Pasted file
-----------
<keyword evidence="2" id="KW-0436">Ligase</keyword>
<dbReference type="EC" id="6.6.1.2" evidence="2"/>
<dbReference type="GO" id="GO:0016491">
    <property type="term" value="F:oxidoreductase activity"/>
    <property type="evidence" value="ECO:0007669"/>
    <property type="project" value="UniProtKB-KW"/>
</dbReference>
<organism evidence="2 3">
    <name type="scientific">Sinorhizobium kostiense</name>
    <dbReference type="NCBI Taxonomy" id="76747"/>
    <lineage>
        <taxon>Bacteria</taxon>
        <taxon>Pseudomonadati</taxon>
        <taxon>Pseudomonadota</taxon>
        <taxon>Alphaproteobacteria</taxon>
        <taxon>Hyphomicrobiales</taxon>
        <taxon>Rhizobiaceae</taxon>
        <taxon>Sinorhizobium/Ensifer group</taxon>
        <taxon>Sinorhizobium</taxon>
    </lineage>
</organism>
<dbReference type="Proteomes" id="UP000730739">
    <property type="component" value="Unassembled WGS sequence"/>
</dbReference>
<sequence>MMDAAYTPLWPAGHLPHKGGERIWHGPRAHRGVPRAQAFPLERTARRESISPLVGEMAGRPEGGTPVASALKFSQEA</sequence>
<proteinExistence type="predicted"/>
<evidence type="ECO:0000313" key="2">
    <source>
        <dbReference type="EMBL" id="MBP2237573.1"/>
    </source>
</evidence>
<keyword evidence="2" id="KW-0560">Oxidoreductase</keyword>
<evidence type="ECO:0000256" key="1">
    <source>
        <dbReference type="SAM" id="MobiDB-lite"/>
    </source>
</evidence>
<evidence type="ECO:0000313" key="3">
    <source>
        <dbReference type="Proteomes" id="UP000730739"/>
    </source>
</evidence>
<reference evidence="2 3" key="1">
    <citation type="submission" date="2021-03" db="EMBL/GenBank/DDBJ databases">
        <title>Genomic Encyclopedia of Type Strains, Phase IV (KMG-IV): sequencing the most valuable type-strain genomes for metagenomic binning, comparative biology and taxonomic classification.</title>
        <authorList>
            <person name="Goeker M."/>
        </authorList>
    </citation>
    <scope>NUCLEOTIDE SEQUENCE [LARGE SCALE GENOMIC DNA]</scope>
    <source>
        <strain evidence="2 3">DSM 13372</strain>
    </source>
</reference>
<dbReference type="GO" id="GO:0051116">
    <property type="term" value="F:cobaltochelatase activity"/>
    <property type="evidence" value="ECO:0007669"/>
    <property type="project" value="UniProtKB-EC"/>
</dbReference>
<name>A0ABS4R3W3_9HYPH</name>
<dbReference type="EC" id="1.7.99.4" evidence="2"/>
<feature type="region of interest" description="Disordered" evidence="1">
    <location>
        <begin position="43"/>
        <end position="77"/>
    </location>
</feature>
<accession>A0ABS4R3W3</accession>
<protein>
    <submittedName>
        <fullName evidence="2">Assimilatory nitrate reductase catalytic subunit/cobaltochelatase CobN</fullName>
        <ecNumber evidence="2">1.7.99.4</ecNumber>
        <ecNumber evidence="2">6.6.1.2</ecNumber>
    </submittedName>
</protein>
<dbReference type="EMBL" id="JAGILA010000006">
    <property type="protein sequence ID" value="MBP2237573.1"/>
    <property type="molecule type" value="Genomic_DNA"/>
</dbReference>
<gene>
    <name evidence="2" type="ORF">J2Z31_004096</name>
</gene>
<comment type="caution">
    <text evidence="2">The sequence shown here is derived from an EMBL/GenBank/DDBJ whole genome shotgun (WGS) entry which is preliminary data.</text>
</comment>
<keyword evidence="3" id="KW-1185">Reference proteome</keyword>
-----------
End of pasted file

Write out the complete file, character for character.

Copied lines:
<keyword evidence="2" id="KW-0436">Ligase</keyword>
<dbReference type="EC" id="6.6.1.2" evidence="2"/>
<dbReference type="GO" id="GO:0016491">
    <property type="term" value="F:oxidoreductase activity"/>
    <property type="evidence" value="ECO:0007669"/>
    <property type="project" value="UniProtKB-KW"/>
</dbReference>
<organism evidence="2 3">
    <name type="scientific">Sinorhizobium kostiense</name>
    <dbReference type="NCBI Taxonomy" id="76747"/>
    <lineage>
        <taxon>Bacteria</taxon>
        <taxon>Pseudomonadati</taxon>
        <taxon>Pseudomonadota</taxon>
        <taxon>Alphaproteobacteria</taxon>
        <taxon>Hyphomicrobiales</taxon>
        <taxon>Rhizobiaceae</taxon>
        <taxon>Sinorhizobium/Ensifer group</taxon>
        <taxon>Sinorhizobium</taxon>
    </lineage>
</organism>
<dbReference type="Proteomes" id="UP000730739">
    <property type="component" value="Unassembled WGS sequence"/>
</dbReference>
<sequence>MMDAAYTPLWPAGHLPHKGGERIWHGPRAHRGVPRAQAFPLERTARRESISPLVGEMAGRPEGGTPVASALKFSQEA</sequence>
<proteinExistence type="predicted"/>
<evidence type="ECO:0000313" key="2">
    <source>
        <dbReference type="EMBL" id="MBP2237573.1"/>
    </source>
</evidence>
<keyword evidence="2" id="KW-0560">Oxidoreductase</keyword>
<evidence type="ECO:0000256" key="1">
    <source>
        <dbReference type="SAM" id="MobiDB-lite"/>
    </source>
</evidence>
<evidence type="ECO:0000313" key="3">
    <source>
        <dbReference type="Proteomes" id="UP000730739"/>
    </source>
</evidence>
<reference evidence="2 3" key="1">
    <citation type="submission" date="2021-03" db="EMBL/GenBank/DDBJ databases">
        <title>Genomic Encyclopedia of Type Strains, Phase IV (KMG-IV): sequencing the most valuable type-strain genomes for metagenomic binning, comparative biology and taxonomic classification.</title>
        <authorList>
            <person name="Goeker M."/>
        </authorList>
    </citation>
    <scope>NUCLEOTIDE SEQUENCE [LARGE SCALE GENOMIC DNA]</scope>
    <source>
        <strain evidence="2 3">DSM 13372</strain>
    </source>
</reference>
<dbReference type="GO" id="GO:0051116">
    <property type="term" value="F:cobaltochelatase activity"/>
    <property type="evidence" value="ECO:0007669"/>
    <property type="project" value="UniProtKB-EC"/>
</dbReference>
<name>A0ABS4R3W3_9HYPH</name>
<dbReference type="EC" id="1.7.99.4" evidence="2"/>
<feature type="region of interest" description="Disordered" evidence="1">
    <location>
        <begin position="43"/>
        <end position="77"/>
    </location>
</feature>
<accession>A0ABS4R3W3</accession>
<protein>
    <submittedName>
        <fullName evidence="2">Assimilatory nitrate reductase catalytic subunit/cobaltochelatase CobN</fullName>
        <ecNumber evidence="2">1.7.99.4</ecNumber>
        <ecNumber evidence="2">6.6.1.2</ecNumber>
    </submittedName>
</protein>
<dbReference type="EMBL" id="JAGILA010000006">
    <property type="protein sequence ID" value="MBP2237573.1"/>
    <property type="molecule type" value="Genomic_DNA"/>
</dbReference>
<gene>
    <name evidence="2" type="ORF">J2Z31_004096</name>
</gene>
<comment type="caution">
    <text evidence="2">The sequence shown here is derived from an EMBL/GenBank/DDBJ whole genome shotgun (WGS) entry which is preliminary data.</text>
</comment>
<keyword evidence="3" id="KW-1185">Reference proteome</keyword>